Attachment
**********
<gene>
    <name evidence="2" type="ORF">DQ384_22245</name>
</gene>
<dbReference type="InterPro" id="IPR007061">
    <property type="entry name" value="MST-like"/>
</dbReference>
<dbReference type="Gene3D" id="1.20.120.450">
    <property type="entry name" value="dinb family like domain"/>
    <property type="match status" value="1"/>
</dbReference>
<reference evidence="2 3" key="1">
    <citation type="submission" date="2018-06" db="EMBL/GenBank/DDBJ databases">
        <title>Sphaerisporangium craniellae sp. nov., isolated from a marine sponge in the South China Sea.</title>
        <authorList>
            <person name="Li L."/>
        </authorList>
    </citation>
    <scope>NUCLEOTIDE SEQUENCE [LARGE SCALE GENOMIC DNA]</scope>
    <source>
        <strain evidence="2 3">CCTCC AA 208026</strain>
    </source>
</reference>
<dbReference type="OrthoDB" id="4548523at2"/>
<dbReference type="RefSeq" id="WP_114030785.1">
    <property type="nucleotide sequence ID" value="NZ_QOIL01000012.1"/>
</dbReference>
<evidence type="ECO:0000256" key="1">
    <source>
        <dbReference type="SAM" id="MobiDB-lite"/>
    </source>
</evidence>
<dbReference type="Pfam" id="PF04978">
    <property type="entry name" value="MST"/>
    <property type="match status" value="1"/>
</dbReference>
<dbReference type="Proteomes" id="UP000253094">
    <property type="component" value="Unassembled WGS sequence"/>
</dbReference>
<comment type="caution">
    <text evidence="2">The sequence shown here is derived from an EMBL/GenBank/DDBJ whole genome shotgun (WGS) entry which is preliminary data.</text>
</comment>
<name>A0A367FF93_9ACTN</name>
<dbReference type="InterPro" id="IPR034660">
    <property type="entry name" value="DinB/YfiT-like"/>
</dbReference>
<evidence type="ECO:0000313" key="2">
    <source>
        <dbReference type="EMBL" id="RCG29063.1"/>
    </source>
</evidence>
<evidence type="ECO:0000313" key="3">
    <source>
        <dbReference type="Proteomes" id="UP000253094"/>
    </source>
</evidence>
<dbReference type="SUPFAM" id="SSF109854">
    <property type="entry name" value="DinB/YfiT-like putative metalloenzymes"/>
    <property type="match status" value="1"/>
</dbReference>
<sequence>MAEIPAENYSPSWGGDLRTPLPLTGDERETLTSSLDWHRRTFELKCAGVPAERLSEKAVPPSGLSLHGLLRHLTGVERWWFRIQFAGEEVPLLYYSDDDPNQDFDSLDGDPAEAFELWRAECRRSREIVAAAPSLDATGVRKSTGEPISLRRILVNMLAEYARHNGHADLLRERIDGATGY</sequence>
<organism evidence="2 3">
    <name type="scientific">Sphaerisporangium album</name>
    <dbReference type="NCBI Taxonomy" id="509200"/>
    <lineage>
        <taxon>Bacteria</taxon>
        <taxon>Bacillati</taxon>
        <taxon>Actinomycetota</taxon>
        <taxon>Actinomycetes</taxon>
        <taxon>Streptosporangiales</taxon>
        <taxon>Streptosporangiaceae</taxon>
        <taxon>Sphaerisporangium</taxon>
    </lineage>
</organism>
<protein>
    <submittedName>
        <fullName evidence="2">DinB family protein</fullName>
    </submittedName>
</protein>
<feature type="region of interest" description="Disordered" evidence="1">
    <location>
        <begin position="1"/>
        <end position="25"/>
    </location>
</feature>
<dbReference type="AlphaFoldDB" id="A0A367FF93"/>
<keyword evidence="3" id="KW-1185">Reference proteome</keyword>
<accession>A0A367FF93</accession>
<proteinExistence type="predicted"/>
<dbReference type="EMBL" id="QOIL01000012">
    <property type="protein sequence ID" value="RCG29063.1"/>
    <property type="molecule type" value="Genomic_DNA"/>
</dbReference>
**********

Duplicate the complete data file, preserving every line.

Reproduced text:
<gene>
    <name evidence="2" type="ORF">DQ384_22245</name>
</gene>
<dbReference type="InterPro" id="IPR007061">
    <property type="entry name" value="MST-like"/>
</dbReference>
<dbReference type="Gene3D" id="1.20.120.450">
    <property type="entry name" value="dinb family like domain"/>
    <property type="match status" value="1"/>
</dbReference>
<reference evidence="2 3" key="1">
    <citation type="submission" date="2018-06" db="EMBL/GenBank/DDBJ databases">
        <title>Sphaerisporangium craniellae sp. nov., isolated from a marine sponge in the South China Sea.</title>
        <authorList>
            <person name="Li L."/>
        </authorList>
    </citation>
    <scope>NUCLEOTIDE SEQUENCE [LARGE SCALE GENOMIC DNA]</scope>
    <source>
        <strain evidence="2 3">CCTCC AA 208026</strain>
    </source>
</reference>
<dbReference type="OrthoDB" id="4548523at2"/>
<dbReference type="RefSeq" id="WP_114030785.1">
    <property type="nucleotide sequence ID" value="NZ_QOIL01000012.1"/>
</dbReference>
<evidence type="ECO:0000256" key="1">
    <source>
        <dbReference type="SAM" id="MobiDB-lite"/>
    </source>
</evidence>
<dbReference type="Pfam" id="PF04978">
    <property type="entry name" value="MST"/>
    <property type="match status" value="1"/>
</dbReference>
<dbReference type="Proteomes" id="UP000253094">
    <property type="component" value="Unassembled WGS sequence"/>
</dbReference>
<comment type="caution">
    <text evidence="2">The sequence shown here is derived from an EMBL/GenBank/DDBJ whole genome shotgun (WGS) entry which is preliminary data.</text>
</comment>
<name>A0A367FF93_9ACTN</name>
<dbReference type="InterPro" id="IPR034660">
    <property type="entry name" value="DinB/YfiT-like"/>
</dbReference>
<evidence type="ECO:0000313" key="2">
    <source>
        <dbReference type="EMBL" id="RCG29063.1"/>
    </source>
</evidence>
<evidence type="ECO:0000313" key="3">
    <source>
        <dbReference type="Proteomes" id="UP000253094"/>
    </source>
</evidence>
<dbReference type="SUPFAM" id="SSF109854">
    <property type="entry name" value="DinB/YfiT-like putative metalloenzymes"/>
    <property type="match status" value="1"/>
</dbReference>
<sequence>MAEIPAENYSPSWGGDLRTPLPLTGDERETLTSSLDWHRRTFELKCAGVPAERLSEKAVPPSGLSLHGLLRHLTGVERWWFRIQFAGEEVPLLYYSDDDPNQDFDSLDGDPAEAFELWRAECRRSREIVAAAPSLDATGVRKSTGEPISLRRILVNMLAEYARHNGHADLLRERIDGATGY</sequence>
<organism evidence="2 3">
    <name type="scientific">Sphaerisporangium album</name>
    <dbReference type="NCBI Taxonomy" id="509200"/>
    <lineage>
        <taxon>Bacteria</taxon>
        <taxon>Bacillati</taxon>
        <taxon>Actinomycetota</taxon>
        <taxon>Actinomycetes</taxon>
        <taxon>Streptosporangiales</taxon>
        <taxon>Streptosporangiaceae</taxon>
        <taxon>Sphaerisporangium</taxon>
    </lineage>
</organism>
<protein>
    <submittedName>
        <fullName evidence="2">DinB family protein</fullName>
    </submittedName>
</protein>
<feature type="region of interest" description="Disordered" evidence="1">
    <location>
        <begin position="1"/>
        <end position="25"/>
    </location>
</feature>
<dbReference type="AlphaFoldDB" id="A0A367FF93"/>
<keyword evidence="3" id="KW-1185">Reference proteome</keyword>
<accession>A0A367FF93</accession>
<proteinExistence type="predicted"/>
<dbReference type="EMBL" id="QOIL01000012">
    <property type="protein sequence ID" value="RCG29063.1"/>
    <property type="molecule type" value="Genomic_DNA"/>
</dbReference>